The trajectory of the Taliban’s military strategy since the last couple of years, specifically in the wake of their peace deal with the US, indicates that the group had been taking over peripheral swathes of territory in northern and southern Afghanistan – in precisely the Kautilyan way that we described earlier. Once the rural areas and bordering urban centres submitted to direct Taliban control, the fall of Kabul was only a matter of ‘when,’ not ‘if’ – especially in the absence of an American security umbrella.
Moreover, Kautilya suggests the deployment of soft and conciliatory means like material and political inducements as a policy to win over opponents. This is exactly what the Taliban did over the years, especially in northern Afghanistan. By capitalising on dissatisfaction over the misgovernance of successive Afghan governments, the Taliban have been able to make inroads and co-opt local leaders in the north. This policy explains the presence of a number of Uzbeks, Tajiks, Turkmen and Hazaras amongst the rank and file of the otherwise Pashtun-dominated group.
Ignoring this seminal Kautilyan advice on running a country to the benefit of its people may turn out to be the undoing of Taliban
Last but not least, the Arthashastra seems to have been a great guide to understanding the strategy of the Taliban when it comes to battle of narratives. Kautilya emphasises that an enemy’s people should be frightened and overawed by creating the mirage of omnipotence, omnipresence and divine legitimacy. In this regard, Taliban’s ability to sustain a 20-year-long guerrilla struggle against the US/NATO forces; military capability to execute guerrilla attacks across the country; organisational resilience despite leadership changes and the religio-nationalist narrative branding the US as an occupying power and the Afghan government as its puppets were all in tune with the above advice.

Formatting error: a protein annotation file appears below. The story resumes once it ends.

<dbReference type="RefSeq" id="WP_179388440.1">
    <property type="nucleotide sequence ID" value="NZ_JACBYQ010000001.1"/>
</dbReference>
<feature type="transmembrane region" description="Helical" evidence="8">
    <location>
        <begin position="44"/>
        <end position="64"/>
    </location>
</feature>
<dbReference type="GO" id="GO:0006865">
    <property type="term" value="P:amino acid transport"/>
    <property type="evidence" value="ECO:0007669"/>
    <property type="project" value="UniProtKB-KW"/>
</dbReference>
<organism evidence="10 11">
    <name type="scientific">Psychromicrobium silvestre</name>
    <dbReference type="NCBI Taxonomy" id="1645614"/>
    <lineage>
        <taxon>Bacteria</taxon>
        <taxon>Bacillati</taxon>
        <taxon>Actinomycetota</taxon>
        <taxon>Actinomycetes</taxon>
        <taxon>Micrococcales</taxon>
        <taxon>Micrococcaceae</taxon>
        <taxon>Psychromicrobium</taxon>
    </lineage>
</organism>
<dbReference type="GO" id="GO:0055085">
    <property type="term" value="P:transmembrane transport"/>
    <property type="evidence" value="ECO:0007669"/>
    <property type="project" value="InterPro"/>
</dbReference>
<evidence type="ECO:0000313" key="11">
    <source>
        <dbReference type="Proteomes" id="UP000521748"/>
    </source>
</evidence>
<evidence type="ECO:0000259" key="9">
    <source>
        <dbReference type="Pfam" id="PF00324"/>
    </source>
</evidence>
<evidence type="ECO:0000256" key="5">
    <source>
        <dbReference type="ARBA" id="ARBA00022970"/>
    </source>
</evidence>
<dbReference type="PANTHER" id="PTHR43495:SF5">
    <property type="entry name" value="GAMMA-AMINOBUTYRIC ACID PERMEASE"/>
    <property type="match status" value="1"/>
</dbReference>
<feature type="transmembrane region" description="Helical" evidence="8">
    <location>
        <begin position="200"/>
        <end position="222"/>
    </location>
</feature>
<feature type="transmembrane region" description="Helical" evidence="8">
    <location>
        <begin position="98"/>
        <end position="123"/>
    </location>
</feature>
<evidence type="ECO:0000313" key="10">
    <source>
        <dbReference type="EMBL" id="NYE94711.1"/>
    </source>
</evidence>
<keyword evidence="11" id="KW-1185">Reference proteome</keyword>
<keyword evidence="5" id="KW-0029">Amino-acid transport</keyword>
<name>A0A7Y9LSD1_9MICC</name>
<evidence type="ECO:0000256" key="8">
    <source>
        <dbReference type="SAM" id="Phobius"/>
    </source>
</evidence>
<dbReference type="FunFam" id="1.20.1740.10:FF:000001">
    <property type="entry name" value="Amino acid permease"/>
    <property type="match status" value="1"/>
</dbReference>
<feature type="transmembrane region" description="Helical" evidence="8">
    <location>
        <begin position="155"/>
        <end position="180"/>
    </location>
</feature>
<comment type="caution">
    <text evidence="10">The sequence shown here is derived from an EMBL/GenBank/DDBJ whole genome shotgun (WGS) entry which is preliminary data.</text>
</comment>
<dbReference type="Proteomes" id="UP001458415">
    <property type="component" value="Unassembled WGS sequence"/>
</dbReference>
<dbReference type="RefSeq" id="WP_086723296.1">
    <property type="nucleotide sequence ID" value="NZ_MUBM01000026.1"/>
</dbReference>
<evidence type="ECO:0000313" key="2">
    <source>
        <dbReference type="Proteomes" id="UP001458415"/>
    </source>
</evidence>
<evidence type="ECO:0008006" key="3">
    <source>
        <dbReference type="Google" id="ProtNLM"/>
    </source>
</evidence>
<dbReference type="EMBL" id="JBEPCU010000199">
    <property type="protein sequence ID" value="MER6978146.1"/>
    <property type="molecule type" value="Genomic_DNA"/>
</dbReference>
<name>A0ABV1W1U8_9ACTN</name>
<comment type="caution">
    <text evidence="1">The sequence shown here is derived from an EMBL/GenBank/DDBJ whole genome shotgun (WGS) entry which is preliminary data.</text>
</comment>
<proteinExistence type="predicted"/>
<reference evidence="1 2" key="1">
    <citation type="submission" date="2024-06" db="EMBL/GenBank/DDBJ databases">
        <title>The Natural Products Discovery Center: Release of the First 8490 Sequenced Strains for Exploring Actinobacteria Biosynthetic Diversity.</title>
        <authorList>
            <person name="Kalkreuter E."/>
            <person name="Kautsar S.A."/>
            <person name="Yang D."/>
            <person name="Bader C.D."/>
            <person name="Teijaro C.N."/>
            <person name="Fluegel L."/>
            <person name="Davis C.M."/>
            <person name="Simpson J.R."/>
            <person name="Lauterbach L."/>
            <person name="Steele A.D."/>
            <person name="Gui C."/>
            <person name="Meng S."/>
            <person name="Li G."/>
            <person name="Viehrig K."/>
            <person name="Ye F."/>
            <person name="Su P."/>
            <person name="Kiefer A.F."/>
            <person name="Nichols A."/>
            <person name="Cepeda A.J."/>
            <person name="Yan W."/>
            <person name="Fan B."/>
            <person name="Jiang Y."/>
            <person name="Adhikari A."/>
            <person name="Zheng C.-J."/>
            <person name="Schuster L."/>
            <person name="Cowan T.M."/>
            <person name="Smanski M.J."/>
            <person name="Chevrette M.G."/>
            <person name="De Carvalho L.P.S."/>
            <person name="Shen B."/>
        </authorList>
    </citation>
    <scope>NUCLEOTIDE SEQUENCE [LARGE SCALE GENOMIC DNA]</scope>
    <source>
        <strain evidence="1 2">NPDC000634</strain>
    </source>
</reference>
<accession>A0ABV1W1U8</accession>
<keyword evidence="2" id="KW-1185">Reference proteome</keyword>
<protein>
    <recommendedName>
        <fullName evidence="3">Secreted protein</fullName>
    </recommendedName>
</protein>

In sum, the politico-military plan pursued by Taliban appears as if it were inspired by Kautilyan thought, regardless of whether they were aware of this ancient strategist.
More importantly, Kautilya offers some pearls of wisdom on governance too, for the kind consideration of the future Taliban-led government. Kautilya says that in the happiness of his subjects lies the ruler’s happiness; in their welfare his welfare; whatever pleases himself he shall not consider as good, but whatever pleases his subjects he shall consider as good. Ignoring this seminal Kautilyan advice on running a country to the benefit of its people may turn out to be the undoing of Taliban.
Today, Afghanistan has changed. It is a youth-driven country and better connected with itself and with the outside world. Social media has enabled the Afghan youth and civil society to express themselves and organise. The Afghan diaspora has come to act as the amplifier for the voices of dissent in the country of their origin. If the Taliban 2.0 want to consolidate their regime 2.0, these altered circumstances vociferously call for respect towards civil liberties, inclusive politics, good governance and cooperation with the international community.
The writer is an Islamabad-based columnist pursuing his PhD in International Relations at the Department of International Relations, National University of Modern Languages (NUML), Islamabad